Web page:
(May 2003 - March 2007.) Tama's thoughts on the blogosphere, podcasting, popular culture, digital media and citizen journalism posted from a laptop computer somewhere in Perth's isolated, miniature, urban jungle ...

A Page of Madness & A Marvel of Silent Cinematics

Sunday, July 11, 2004

After seeing the amazing Japanese silent film A Page of Madness, I have a new appreciation for prolific Japanese director, the late Teinosuke Kinugasa. As part of the Revelation: Perth International Film Festival, A Page of Madness was presented in combination with a live score by the British duo In the Nursery, whose mix of electronica and orchestral was a great compliment to the film's haunting tone. Kinugasa's film, which was made in Japan in 1926, is so ahead of it's time that it should be seen alongside Battleship Potemkin as one of the two great 1920s hallmarks of future cinema. Kinugasa manages to evoke the living and embodied experiences of "madness" through the use montage, visual distortions and other stylised elements. These tools were only just emerging from the Russian montage school of cinema, and it seems apparent that Kinugasa must have been aware of international developments in cinmatic techique (he did, apparently, meet Eisenstein, but not until after A Page of Madness was completed).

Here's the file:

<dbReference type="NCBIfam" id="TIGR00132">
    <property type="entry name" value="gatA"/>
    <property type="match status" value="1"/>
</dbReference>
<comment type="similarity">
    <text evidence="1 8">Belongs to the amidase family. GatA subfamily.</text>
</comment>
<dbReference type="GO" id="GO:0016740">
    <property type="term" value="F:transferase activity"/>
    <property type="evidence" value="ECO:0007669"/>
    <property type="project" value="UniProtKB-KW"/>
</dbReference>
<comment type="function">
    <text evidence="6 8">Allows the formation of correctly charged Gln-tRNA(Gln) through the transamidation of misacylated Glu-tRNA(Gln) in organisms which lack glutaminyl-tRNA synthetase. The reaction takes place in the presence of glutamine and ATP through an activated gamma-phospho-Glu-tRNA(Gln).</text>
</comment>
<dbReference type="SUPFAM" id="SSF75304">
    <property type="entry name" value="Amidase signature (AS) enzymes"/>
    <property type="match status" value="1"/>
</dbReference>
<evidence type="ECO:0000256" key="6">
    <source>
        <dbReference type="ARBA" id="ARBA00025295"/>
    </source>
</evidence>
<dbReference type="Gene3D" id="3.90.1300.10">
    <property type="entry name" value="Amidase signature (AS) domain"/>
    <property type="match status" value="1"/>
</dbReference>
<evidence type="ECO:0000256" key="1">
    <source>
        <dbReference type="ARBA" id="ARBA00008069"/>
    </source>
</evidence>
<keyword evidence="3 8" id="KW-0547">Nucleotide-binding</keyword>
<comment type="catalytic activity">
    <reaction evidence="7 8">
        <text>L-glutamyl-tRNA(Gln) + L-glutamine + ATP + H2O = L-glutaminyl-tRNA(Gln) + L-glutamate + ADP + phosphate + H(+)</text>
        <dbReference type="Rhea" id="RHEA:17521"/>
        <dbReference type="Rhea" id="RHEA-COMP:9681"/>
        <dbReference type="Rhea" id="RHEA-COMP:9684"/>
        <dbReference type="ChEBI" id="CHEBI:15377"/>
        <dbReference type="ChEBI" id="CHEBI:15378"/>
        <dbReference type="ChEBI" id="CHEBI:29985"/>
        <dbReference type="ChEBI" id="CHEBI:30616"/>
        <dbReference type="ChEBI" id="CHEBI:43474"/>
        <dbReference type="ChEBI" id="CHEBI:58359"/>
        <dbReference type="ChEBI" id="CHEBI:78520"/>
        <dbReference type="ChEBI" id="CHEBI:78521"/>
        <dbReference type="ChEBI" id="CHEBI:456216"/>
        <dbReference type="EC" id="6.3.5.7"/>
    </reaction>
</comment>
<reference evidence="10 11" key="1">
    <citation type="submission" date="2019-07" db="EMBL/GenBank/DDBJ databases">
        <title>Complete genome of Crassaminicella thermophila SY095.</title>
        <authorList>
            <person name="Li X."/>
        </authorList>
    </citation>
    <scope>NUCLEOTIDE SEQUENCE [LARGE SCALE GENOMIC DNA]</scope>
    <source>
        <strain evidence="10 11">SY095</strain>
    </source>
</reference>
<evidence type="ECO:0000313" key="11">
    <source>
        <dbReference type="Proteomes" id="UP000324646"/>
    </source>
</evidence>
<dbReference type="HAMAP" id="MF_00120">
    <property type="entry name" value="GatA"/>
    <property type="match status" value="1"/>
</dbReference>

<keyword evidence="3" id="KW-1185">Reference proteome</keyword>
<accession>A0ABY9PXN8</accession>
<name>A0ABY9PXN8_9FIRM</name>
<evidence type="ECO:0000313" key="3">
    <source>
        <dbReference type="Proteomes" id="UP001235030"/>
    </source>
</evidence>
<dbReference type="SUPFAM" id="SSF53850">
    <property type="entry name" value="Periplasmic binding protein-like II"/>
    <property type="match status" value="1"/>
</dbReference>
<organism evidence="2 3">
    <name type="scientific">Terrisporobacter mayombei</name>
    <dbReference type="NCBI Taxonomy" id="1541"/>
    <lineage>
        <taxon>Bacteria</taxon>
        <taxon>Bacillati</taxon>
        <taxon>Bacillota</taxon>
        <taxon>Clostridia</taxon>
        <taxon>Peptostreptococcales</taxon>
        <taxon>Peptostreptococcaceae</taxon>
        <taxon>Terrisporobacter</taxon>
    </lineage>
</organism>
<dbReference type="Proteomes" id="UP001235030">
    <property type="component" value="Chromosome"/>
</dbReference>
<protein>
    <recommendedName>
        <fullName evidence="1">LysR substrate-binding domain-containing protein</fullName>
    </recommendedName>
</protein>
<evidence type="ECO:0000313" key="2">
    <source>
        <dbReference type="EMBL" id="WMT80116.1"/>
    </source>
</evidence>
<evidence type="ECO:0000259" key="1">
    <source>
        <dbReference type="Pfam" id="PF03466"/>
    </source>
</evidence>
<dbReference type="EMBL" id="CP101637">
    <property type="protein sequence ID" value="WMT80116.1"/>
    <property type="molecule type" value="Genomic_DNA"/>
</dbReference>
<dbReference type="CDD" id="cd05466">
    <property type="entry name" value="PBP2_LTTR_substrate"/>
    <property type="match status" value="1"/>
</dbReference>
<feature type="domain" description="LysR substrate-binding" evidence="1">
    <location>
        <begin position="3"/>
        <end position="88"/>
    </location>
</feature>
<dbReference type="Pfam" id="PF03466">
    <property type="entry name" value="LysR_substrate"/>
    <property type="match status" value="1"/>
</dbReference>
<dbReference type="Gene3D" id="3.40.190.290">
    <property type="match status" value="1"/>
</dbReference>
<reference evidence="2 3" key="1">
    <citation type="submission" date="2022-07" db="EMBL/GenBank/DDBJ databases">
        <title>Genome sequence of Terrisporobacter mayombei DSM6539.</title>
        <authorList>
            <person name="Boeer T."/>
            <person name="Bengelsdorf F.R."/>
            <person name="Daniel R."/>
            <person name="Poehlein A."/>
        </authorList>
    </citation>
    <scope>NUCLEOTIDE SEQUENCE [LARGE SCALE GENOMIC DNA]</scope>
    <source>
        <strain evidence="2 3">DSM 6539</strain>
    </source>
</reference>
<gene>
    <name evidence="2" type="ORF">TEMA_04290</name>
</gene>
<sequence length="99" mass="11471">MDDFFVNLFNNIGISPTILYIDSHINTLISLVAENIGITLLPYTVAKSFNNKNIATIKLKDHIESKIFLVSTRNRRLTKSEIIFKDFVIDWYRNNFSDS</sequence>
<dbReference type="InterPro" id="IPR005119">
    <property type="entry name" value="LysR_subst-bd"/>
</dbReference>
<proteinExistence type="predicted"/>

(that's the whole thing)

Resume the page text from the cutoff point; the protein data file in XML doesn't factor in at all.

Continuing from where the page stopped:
In terms of plot, A Page of Madness is set inside a Japanese insane asylum in 1926, where a retired sailor takes a job as a janitor in order to rescue his wife, who is being held there after attempting to drown their daughter. The evocation of insanity as a fantastical, dream-like and embodied state is amazing: dance, dream-sequences and deliberately ambiguous settings create an amazing feel for the internal mental worlds at work in the asylum. Indeed, the plight of the sailor and his children in trying to deal with their mother's experience is equally enthralling. However, this is a film about visuals, not about plot. The only word I have to describe the visual elements at work is visionary. A Page of Madess is an exceptional film and should be seen be anyone interested in early cinema, or the visual representation of mental worlds and illness. Although it has no more scheduled Perth dates, those of you in Melbourne should definitely make your way to the two screenings as part of the Melbourne International Film Festival.

For those who are interested in learning more about the director and the film, visit a wonderful Midnight Eye feature on A Page of Madness.


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